Interestingly, the idea that the inscription could be a blend of languages does not seem to be something scholars have considered. However, famed archaeologist Henry Schoolcraft, one of the first scholars to investigate the stone, did believe the stone to have alphabetic ties to the following languages: Celtic, Etruscan, Ancient Greek, Runic, Gallic, Old Erse, Phoenician, Anglo-Saxon, and Appalachian. Nonetheless, Schoolcraft’s conclusion about the stone’s origin still held a primary origin—Celtic ancestry. In fact, Harris’ theories about the Stone parallel Schoolcraft’s assertions in other ways. For example, Schoolcraft said, “[The stone] has belonged to some adventurer, or captive carried by tribes to this spot.” While differing on the land of origin, this idea closely coincides with Harris’ assessment that the inscriber was a type of solider. Schoolcraft, like Harris, also believed that the large picture of a sword suggested military achievement.
Agreeing to Disagree
How could so many scholars be in disagreement? It is possible that the single origin scholars are looking for may not exist—not because it is inauthentic, but because the inscription could be a hybrid of languages perhaps pieced together by someone who was a prisoner or merchant—someone exposed to multiple languages? If the linguistic theory of Proto Indo European (PIE) is true, languages are all essentially derived from the same source. Additionally, it is understood that languages were often derived from the hybrid-like influence of two languages interacting with each other. Therefore, the possibility of a traveler having a background with multiple languages is highly likely.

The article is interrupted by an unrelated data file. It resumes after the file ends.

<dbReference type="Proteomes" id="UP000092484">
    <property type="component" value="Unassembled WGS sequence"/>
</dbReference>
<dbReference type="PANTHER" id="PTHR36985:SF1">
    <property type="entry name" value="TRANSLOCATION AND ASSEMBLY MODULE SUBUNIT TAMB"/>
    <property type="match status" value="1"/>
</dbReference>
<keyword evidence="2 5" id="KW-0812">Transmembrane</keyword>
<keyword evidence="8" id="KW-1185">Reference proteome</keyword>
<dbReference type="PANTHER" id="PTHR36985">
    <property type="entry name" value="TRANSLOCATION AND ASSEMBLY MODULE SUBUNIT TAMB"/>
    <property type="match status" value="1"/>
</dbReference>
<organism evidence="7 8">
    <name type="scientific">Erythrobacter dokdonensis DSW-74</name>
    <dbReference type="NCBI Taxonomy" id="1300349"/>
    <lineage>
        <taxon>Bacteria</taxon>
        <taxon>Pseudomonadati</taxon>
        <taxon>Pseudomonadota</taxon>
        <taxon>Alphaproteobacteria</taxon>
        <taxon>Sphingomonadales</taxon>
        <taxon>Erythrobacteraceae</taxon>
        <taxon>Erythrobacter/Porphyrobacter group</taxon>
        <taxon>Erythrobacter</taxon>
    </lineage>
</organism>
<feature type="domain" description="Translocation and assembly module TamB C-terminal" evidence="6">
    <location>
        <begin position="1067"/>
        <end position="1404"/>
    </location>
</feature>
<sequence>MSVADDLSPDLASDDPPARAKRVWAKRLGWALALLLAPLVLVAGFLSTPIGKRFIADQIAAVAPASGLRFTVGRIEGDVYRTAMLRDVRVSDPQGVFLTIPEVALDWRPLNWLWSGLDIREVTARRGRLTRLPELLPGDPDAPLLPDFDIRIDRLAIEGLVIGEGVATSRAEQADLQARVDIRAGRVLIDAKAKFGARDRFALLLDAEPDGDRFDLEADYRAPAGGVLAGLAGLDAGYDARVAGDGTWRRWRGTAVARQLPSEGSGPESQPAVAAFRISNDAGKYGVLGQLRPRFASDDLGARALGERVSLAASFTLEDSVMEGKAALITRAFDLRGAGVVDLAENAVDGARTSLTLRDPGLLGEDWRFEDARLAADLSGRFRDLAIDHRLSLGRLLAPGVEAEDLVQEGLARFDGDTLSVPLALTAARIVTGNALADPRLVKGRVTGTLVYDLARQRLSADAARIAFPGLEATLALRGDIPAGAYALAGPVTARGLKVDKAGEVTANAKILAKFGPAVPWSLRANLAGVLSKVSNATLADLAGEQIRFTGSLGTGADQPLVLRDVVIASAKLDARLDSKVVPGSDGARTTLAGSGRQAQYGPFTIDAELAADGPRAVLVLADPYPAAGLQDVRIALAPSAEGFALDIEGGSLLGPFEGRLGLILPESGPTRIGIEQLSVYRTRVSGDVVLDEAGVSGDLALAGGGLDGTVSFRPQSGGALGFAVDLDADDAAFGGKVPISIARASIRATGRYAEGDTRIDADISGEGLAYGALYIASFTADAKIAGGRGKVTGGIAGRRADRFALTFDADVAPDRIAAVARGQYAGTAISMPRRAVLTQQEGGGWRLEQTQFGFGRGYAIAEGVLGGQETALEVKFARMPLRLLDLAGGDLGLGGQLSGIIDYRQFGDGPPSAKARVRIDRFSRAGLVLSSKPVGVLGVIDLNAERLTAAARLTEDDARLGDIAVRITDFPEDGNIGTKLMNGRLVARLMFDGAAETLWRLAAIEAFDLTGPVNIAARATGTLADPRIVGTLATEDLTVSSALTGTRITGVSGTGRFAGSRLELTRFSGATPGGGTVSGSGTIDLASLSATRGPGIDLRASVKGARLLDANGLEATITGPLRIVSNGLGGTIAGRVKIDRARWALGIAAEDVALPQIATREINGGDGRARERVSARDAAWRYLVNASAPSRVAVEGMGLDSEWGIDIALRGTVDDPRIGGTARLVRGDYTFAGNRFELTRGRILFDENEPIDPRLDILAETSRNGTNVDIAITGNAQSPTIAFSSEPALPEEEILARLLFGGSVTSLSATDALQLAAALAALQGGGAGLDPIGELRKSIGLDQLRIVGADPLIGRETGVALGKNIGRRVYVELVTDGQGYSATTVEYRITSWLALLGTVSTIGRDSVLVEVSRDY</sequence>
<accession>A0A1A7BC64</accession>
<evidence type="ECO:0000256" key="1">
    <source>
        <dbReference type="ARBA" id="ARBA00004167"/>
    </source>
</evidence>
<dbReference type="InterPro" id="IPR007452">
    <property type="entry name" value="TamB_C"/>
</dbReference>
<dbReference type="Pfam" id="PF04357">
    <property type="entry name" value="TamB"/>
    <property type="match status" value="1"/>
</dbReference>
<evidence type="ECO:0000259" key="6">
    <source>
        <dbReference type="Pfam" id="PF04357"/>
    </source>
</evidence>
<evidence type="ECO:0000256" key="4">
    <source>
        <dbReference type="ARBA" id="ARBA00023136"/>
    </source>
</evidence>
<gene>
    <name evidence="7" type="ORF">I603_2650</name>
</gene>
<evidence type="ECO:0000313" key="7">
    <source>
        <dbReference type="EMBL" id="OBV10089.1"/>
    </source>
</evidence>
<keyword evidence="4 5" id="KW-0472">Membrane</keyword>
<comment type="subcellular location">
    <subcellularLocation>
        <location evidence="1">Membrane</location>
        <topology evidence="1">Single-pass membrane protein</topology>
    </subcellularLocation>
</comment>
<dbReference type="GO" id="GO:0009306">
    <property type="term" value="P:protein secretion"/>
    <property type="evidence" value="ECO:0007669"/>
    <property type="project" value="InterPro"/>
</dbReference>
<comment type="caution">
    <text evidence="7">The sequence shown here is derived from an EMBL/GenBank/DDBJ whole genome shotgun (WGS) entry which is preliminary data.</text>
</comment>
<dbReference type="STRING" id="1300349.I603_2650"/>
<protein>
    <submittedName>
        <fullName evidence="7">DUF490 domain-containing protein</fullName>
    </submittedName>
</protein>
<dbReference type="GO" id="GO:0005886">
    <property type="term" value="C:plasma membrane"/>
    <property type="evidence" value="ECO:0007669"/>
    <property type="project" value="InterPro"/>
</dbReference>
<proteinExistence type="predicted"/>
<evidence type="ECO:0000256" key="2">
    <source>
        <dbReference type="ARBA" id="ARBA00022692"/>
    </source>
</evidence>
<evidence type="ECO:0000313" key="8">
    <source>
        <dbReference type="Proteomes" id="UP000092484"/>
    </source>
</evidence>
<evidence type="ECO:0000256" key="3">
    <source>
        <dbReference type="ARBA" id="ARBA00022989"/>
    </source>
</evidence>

Nothing involving the Grave Creek Stone leads to answers that are all black or all white, and the fact that the original Grave Creek Stone has been lost to time leaves some scholars to remain skeptical about its authenticity. But that is what is so exciting about the Stone. It leaves the door open for more research and debate. As the philologist David H. Kelly writes, “My major point, however, is not to argue that the inscriptions are, indeed, genuine, but rather that I do not find it fantastic to think that they may be.” In other words, there remains room for considerable work to be done on the mystery of the Grave Creek Stone. At the very least, we should endeavor to find it.
The Grave Creek Mound continues to turn a spotlight on Moundsville, West Virginia and the whole of the Ohio Valley. It is soon to be featured in a PBS special, which will include a recent investigation into the Mound involving geophysical remote sensing technology.
You can visit the Grave Creek Mound Archaeological Complex to see an artist’s rendition of the Stone and to learn more about its timeline. Admission is free, and the grounds are open Tuesday through Friday from 9 am-5 pm. The view from the top of the Mound is worth the effort of the climb.
*All first person references in this article are attributed to Christina Fisanick Greer.